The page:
I hate fireworks.
Is it "American" to say that? On the holiday that celebrates our nation's birthday with huge bangs and flashing fire-lights, isn't this like saying "I hate birthday cake?" But I really, really don't like fireworks.
I used to like them. I remember loading up in the car every 4th of July evening, with blankets, bug spray, and a huge paper grocery sack of fresh popped corn, and driving over to the local high school. The adults would sit and chat while the kids ran around with sparklers, writing our names and drawing pictures with the sparks in the darkening sky. (Well, my siblings and cousins played with sparklers. I was always scared of them!) We'd run around saying hello to teachers and school friends that we hadn't seen since school let out. I love the sense of community that surrounds the local fireworks display! And when the fireworks started, we'd cuddle on the blankets and OOH and AAH and vote on the best ones. Then we'd drive home, sleepily comparing our favorites and commenting on which ones were missing this year, and what was brand new.
I know exactly when I stopped liking fireworks. When I was a teenager, I went to see the fireworks with a bunch of friends. We walked over to the park where the fireworks were to be displayed and scouted out a prime location on the grass. Just as we were getting settled, some friends waved us over to where they were, just 15 feet away from us, so we moved over to sit with them. The fireworks started and we settled back to watch. A few minutes into the show, we heard the whoosh of the firework being set off, but nothing exploded. Then suddenly the firework went off in the crowd, just feet from where we were. Right where we would have been sitting, had we not moved to join our friends! Smoke filled the air; people were screaming and crying; people were grabbing their children and running away. It was horrible. The family sitting right in the rocket's path was severely burned and injured, including a baby. And just as terrifying was the fact that the fireworks were all set off at once when this happened--presumably to send everyone home. It was all chaos, noise, blinding light, screams of pain and terror.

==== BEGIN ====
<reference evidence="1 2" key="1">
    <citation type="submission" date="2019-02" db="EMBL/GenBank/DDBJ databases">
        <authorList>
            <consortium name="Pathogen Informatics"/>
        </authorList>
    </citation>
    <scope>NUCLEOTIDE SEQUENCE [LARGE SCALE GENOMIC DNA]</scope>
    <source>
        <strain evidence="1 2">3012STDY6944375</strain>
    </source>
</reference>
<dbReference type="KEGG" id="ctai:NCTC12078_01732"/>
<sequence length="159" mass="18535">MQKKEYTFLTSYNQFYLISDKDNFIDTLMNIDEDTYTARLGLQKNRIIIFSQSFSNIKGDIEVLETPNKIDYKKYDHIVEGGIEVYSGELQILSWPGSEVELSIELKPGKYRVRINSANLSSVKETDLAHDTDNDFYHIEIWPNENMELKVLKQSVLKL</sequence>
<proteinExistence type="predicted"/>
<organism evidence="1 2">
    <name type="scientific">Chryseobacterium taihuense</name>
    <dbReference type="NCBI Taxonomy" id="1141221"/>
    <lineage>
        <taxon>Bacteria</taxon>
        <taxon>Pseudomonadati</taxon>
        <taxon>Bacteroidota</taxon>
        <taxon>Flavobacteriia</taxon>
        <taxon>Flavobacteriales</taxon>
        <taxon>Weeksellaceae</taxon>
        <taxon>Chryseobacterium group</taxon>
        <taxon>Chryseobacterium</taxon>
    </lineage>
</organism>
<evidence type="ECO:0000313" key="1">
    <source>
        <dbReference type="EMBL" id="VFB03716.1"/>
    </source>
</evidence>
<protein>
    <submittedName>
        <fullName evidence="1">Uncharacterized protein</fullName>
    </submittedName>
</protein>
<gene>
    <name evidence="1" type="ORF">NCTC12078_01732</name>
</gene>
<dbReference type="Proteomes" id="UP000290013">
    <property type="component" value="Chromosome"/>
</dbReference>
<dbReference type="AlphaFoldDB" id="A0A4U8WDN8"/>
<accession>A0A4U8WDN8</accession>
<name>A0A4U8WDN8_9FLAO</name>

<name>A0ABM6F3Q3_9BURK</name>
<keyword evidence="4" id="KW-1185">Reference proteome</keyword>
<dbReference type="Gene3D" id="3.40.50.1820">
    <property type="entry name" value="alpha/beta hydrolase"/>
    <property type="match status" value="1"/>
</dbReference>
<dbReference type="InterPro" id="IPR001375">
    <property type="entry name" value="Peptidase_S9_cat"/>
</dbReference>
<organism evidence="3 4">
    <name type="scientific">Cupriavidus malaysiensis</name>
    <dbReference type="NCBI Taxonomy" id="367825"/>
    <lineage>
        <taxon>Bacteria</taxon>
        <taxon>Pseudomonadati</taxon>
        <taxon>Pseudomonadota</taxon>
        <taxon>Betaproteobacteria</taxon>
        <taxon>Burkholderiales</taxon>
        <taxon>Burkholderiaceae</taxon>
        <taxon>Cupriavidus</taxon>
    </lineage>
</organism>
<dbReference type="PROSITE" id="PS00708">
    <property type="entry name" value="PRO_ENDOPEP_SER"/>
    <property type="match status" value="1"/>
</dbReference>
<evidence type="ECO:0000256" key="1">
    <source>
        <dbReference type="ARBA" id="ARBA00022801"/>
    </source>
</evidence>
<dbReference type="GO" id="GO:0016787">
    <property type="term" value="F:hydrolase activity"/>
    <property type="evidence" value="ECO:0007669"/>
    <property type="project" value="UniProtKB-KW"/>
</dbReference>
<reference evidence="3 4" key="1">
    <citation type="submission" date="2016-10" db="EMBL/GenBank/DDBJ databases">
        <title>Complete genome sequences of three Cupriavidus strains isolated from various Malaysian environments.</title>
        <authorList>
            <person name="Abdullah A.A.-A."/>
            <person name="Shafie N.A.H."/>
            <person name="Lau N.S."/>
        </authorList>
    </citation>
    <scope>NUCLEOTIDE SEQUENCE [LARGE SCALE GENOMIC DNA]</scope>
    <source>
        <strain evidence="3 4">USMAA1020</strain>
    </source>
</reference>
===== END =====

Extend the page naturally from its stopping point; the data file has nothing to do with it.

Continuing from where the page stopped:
I didn't see another fireworks display for a long time after this. And I lost all tolerance for do-it-yourself firework displays. I usually spend my Independence Day evenings at home, safe inside my house--away from the windows, just in case the pyromaniac neighbors aim wrong and a firecracker hits my house!
My kids, now, they beg to see fireworks. And I usually give in. We go sit in the park, and watch the fireworks, and I try to enjoy it. But we sit as far away from the ignition point as we possibly can! And between the mosquitoes, the annoying neighbors with their fire crackers and sparklers, and the tense anticipation, I mostly just endure it. I'm sad that my kids aren't getting the benefit of the excitement of the holiday that surrounded it for me as a child. I've never allowed them to hold a sparkler or be around when someone sets off a firecracker. When our pyro-friend set off a display at his house one year, I hid in the house and begged the kids to join me watching through the windows. (I was overruled on this one--so I paced and cringed and yelled through the window for them to sit down and not get any closer throughout the whole thing!) The crazy neighbors have been setting off fireworks for days already, keeping us all awake half of the night and causing me needless concerns about sparks landing on my house and starting a fire, or firecrackers blowing out a tire or a window on my car.
Really? Birthday parties should not be sources of such stress and anxiety! So we will celebrate the birth of our nation in other ways. I'm proud to be an American citizen, to raise my children in this country, and to enjoy the freedoms that others have fought for. But blowing things up does not fit into my celebration anymore. We will not be going to see the display tonight. That is, unless the kids beg and plead enough to wear me down today...in that case, I will put my ear plugs in, find a spot far away from everyone else, coat myself in bug spray, and suffer through yet another fireworks display. Maybe I'll even make popcorn.